BookStats, the “center for publishing market data” just released its 2012 report. The big news? Ebook sales doubled last year, especially in the adult fiction category. Even bigger, overall industry revenue showed a small increase.
I’m just wondering why it takes six months to report that news.
The 2012 report shows that adult fiction is dominated by e-book sales, outperforming paper and other categories, such as audiobooks. However, somewhat surprisingly in the age of Amazon, Kindle, and Nook, actual brick-and-mortar bookstores remained the primary distribution channel for publishers.
BookStats isn’t releasing more detail publicly, but that number must be decreasing.
Amazon’s ebook sales outgrew paper sales back in 2011, and the online retailer believes it has the market share lead for digital books.
Just a few months ago, Association of American Publishers data showed that ebook sales doubled from January 2011 to January 2012.
An interesting twist: Publisher revenues from direct-to-consumer sales topped $1 billion for the first time ever. That’s a significant accomplishment — and a direct challenge to Amazon and other online retailers.
BookStats is a partnership between the Association of American Publishers and the Book Industry Study Group that launched in 2009. Almost 2,000 publishers contributed data to this year’s report.
With the industry moving so quickly, the organization would do well to release 2012 data early in 2013, if not regularly throughout the year.
VentureBeat contacted BookStats for comments, but has not yet received a response.
Image credit: Rob Stark/ShutterStock
Filed under: VentureBeat
Google’s popular Nexus 7 tablet is selling out and it isn’t easy to find since retailers began selling it on Friday.
PC World reported that the new Android tablet is available at Sam’s Club and GameStop stores, but that was based on just spot checks at random stores. A variety of online retailers such as Staples, Office Depot and Best Buy are evidently sold out. It isn’t clear when the retailers will get more in stock.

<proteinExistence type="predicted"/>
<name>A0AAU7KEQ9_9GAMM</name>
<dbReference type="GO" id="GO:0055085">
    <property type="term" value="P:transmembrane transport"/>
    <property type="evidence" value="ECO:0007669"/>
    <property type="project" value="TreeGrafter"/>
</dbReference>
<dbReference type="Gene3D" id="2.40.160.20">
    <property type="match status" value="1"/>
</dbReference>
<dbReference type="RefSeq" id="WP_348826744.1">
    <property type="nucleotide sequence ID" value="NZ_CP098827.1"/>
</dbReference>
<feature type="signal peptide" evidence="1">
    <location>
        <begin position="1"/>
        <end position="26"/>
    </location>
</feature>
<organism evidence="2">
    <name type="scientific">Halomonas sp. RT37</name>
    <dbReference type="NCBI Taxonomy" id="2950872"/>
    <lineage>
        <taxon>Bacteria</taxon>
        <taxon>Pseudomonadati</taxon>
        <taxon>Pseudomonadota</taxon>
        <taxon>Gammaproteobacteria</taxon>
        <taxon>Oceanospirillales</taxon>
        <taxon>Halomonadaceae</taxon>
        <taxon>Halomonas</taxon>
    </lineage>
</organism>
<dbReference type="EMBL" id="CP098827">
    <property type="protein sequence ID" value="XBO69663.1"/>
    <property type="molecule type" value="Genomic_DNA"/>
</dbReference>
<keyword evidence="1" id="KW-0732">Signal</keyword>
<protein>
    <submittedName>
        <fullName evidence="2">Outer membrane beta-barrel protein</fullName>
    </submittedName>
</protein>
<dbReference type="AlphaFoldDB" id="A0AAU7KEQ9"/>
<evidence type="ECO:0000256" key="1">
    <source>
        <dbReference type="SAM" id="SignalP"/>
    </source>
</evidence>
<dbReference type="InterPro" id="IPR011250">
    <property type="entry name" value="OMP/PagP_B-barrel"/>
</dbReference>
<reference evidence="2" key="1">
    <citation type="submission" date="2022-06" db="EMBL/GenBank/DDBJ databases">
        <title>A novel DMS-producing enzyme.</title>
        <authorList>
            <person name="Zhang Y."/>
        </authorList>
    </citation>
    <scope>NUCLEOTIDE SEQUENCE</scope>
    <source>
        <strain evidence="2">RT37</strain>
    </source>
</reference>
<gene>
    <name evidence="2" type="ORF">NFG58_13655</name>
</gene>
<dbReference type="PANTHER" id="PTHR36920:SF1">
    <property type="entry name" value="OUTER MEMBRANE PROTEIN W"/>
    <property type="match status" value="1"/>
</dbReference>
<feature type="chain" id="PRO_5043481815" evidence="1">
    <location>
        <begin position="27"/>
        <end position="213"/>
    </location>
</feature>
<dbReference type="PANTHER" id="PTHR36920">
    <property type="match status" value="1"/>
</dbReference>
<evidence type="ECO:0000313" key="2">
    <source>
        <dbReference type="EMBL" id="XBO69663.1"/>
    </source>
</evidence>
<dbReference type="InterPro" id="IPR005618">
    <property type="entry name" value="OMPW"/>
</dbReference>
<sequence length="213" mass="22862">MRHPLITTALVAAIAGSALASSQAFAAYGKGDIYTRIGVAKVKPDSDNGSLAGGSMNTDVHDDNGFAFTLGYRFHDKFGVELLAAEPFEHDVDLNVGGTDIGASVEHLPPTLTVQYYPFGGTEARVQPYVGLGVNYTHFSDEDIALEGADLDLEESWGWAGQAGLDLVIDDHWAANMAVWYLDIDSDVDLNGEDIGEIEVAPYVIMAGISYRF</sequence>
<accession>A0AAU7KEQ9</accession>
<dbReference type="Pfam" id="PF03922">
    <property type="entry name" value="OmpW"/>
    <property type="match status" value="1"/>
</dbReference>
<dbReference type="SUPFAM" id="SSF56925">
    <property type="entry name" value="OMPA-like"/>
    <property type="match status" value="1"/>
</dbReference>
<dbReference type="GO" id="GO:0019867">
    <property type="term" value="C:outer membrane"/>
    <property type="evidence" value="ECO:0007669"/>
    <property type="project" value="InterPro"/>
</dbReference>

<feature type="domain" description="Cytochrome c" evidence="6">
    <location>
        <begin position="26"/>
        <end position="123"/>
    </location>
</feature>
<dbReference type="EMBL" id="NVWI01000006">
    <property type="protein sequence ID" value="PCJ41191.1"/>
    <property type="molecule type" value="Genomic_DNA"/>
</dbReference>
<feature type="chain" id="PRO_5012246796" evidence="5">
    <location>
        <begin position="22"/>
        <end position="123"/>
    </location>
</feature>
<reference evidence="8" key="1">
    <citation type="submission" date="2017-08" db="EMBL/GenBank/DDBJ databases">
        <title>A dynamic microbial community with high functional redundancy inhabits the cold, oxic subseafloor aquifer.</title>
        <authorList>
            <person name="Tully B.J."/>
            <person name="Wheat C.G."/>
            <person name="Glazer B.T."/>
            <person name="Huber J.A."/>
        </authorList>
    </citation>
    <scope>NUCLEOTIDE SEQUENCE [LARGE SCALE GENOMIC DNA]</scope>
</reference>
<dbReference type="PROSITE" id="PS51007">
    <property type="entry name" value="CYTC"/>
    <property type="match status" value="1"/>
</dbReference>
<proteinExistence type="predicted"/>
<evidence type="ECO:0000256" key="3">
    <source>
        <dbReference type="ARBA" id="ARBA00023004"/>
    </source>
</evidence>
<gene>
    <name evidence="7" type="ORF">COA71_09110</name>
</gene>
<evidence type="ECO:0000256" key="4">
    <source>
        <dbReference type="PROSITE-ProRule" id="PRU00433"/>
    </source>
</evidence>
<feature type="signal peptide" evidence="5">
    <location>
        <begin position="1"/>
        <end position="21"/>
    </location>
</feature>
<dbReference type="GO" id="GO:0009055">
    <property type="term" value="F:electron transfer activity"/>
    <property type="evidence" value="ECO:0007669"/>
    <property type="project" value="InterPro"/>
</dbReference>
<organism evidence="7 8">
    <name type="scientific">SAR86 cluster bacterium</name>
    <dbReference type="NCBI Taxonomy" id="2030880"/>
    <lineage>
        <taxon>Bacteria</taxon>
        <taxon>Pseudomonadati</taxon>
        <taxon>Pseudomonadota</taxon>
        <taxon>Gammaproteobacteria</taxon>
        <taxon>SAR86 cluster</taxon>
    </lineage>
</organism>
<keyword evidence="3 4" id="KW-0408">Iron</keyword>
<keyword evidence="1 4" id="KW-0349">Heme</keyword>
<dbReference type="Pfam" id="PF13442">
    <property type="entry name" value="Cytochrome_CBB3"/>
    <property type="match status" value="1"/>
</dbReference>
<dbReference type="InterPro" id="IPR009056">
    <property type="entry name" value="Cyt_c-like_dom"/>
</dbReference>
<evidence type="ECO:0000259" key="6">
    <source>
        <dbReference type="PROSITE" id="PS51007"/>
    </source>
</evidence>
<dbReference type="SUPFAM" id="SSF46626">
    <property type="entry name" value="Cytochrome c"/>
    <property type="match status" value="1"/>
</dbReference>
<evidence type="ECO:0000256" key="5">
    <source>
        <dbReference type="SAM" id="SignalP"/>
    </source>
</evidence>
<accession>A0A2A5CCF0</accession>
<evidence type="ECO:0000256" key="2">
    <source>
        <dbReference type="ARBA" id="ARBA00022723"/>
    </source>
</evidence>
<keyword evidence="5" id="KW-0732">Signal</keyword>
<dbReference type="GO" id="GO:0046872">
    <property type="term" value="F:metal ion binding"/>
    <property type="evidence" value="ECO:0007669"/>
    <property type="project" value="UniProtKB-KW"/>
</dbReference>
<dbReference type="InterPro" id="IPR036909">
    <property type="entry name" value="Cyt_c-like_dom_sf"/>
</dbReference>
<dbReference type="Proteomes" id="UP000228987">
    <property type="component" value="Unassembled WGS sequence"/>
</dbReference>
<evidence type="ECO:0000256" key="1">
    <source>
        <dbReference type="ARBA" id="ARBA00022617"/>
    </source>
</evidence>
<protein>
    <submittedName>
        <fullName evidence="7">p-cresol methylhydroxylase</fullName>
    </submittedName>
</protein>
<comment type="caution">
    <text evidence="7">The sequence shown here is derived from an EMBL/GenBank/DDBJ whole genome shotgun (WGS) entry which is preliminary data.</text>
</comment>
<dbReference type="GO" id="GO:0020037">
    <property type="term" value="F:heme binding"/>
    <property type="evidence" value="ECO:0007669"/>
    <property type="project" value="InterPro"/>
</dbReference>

GameStop has a promotion where it will give you an extra 30 percent bonus on trade-ins of games, gaming systems and accessories. That means if you trade in a game system worth $80, GameStop will give you $24 toward the Nexus 7 purchase.
The Nexus 7 sells for $199 to $249, putting it on a square footing against the rival Amazon Kindle Fire tablet. It’s a lot cheaper than anything Apple currently offers. The Nexus 7 has a quad-core processor, the latest Android version 4.1 Jelly Bean, and many other exciting features. It is being built by Asus.
Filed under: mobile
Have you ever heard of a PEST analysis? It’s not something you do with annoying people on Facebook or around the house. It’s a basic form of business analysis that looks at four key “big picture” factors that might influence your business, factors in the environment around you and your company. These factors are political, economic, social, and technological. Let’s take a look this week at what these might mean for your business and marketing efforts.
In the original PEST analysis the S stood for social, but in order to differentiate in the world of marketing between social media and society at large, we’ll say societal instead. This is the way that society is changing and people are changing in those societies that impact your marketing.
What are the macro changes that happening in society that could impact your marketing? How is society itself being altered? For example, the baby boomer generation (born 1945-1965) is headed for retirement now through the next 20 years. How will this impact your company? Does your company serve this audience? For example, if you have a website that serves this audience, you could be losing a significant portion of your business if your font size is under 16px. Why? As we age, our ability to clearly and easily read letters on screen declines. This is also why the Amazon Kindle is wildly popular with retirement age folks – it instantly turns any book into a large print book.
Think about macro changes in society in terms of career. How many people today have sufficient incomes and savings to be able to retire in 20, 30, or 50 years? If you’re doing serious long term planning for your company, you may have people in the workforce much longer than you think. We see this happening today in a down economy, with grandparents and their teenage grandchildren competing for the same jobs.
The key question to ask is, how are your customers changing? What’s going on in their lives that is going to impact how you interact with them? For example, Facebook and social media are technological changes, but they have a huge societal impact on how we get news and information. For an entire generation, Facebook is their cable news network and search engine combined. How does that impact your marketing? If someone decides to run a grassroots campaign for or against your company, are you prepared and equipped to handle it?